The hood light was on in the kitchen, reaching far enough to just graze the entryway with its soft yellow glow. After stepping through the front door, flipping on the light switch would be optional. Navigating your way down the hall, through the living room and into the bedroom would be easy enough. Or—even better—the first-floor patio door in back would put you right in the kitchen, only steps from the room where I lay in a slightly fuzzy slumber. Too little rest and a bit too much wine had finally lulled me to sleep against my will. I knew I needed to, but was reluctant, alone in a place I had never slept by myself.

It had never been a problem before. I’d done it every night, for years, without a thought. The fact my kitchen had had a lock-less window with direct access to the street-level fire escape had never seemed noteworthy then. That was just a few months earlier, just a few blocks away.

But tonight, in this new bed inside these foreign walls, the darkness seemed heavier. It seemed to creep up behind me, wrapping its arms around my body, blinding me with hands the exact diameter of my eyes.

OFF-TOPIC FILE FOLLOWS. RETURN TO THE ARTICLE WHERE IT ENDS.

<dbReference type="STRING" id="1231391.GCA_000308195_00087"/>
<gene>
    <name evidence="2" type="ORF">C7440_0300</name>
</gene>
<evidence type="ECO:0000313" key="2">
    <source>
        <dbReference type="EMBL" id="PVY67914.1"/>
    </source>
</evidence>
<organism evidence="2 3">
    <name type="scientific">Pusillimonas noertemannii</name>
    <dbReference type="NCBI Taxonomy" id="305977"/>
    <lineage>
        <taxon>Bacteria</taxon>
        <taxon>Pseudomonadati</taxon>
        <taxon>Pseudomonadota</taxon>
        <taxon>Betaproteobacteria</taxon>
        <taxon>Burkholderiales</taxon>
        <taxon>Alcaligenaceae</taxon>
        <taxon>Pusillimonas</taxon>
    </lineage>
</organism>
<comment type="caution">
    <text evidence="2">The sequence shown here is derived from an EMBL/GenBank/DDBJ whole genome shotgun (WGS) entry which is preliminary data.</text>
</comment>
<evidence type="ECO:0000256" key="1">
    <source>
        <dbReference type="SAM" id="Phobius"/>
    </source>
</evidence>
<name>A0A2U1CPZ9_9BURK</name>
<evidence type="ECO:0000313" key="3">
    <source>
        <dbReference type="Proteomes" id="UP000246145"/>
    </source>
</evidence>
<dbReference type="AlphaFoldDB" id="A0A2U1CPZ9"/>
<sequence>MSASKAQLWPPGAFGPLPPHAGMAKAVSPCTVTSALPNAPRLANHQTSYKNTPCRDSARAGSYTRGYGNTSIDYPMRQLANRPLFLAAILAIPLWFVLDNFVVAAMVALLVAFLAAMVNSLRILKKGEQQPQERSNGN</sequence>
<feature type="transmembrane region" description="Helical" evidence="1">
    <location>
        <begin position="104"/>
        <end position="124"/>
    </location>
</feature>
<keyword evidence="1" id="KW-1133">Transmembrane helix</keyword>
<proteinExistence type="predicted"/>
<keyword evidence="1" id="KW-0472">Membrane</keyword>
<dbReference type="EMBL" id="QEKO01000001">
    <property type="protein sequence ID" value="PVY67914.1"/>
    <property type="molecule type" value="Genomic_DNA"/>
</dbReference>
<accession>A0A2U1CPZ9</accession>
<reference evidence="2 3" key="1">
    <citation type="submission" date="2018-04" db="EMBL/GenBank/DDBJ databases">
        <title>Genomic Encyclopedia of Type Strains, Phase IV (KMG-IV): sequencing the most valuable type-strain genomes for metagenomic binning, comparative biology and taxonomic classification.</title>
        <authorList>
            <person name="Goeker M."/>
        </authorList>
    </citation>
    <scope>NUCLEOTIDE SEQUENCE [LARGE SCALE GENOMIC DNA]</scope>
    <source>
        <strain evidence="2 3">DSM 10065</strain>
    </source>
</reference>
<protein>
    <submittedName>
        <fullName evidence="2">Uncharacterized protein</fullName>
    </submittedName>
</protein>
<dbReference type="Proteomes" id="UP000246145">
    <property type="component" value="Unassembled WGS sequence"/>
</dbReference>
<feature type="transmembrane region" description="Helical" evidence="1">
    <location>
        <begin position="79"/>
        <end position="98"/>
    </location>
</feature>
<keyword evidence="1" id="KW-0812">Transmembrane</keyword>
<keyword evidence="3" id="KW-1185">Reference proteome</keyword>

Here, quiet wasn’t. Silence used to be the distant humming of cars on the 405 bridge, the whirring of the streetcar beneath my curtains, the creak of my neighbor’s door when she turned the key. But here, it was unfamiliar clicks and snaps. Was that my new neighbor’s front lock? Or was that the broken end of a wire hanger in mine? Is that even what people use to make unwanted house calls?

As the cloud of Malbec started to clear, I realized my mind wasn’t the only thing stirring. The sound of soft footsteps grew louder as they reached the room. I turned with a start, pushing the dark from my eyes. Its arms fell from around me, leaving the room as the shadow before me took shape.

“It’s you,” I said, scooting toward his side of the bed.

“Hi, mi amor.”

Sliding in between the covers, his soft, strong arms engulfed me, taking the place darkness had been. That warmth, that feeling of all-encompassing security I feel when he’s next to me—it may be the reason I can no longer shut off all the lights or cease the break-in thoughts when I’m alone past 9 p.m., but it’s also the reason I know I’ll never have anything to be afraid of again.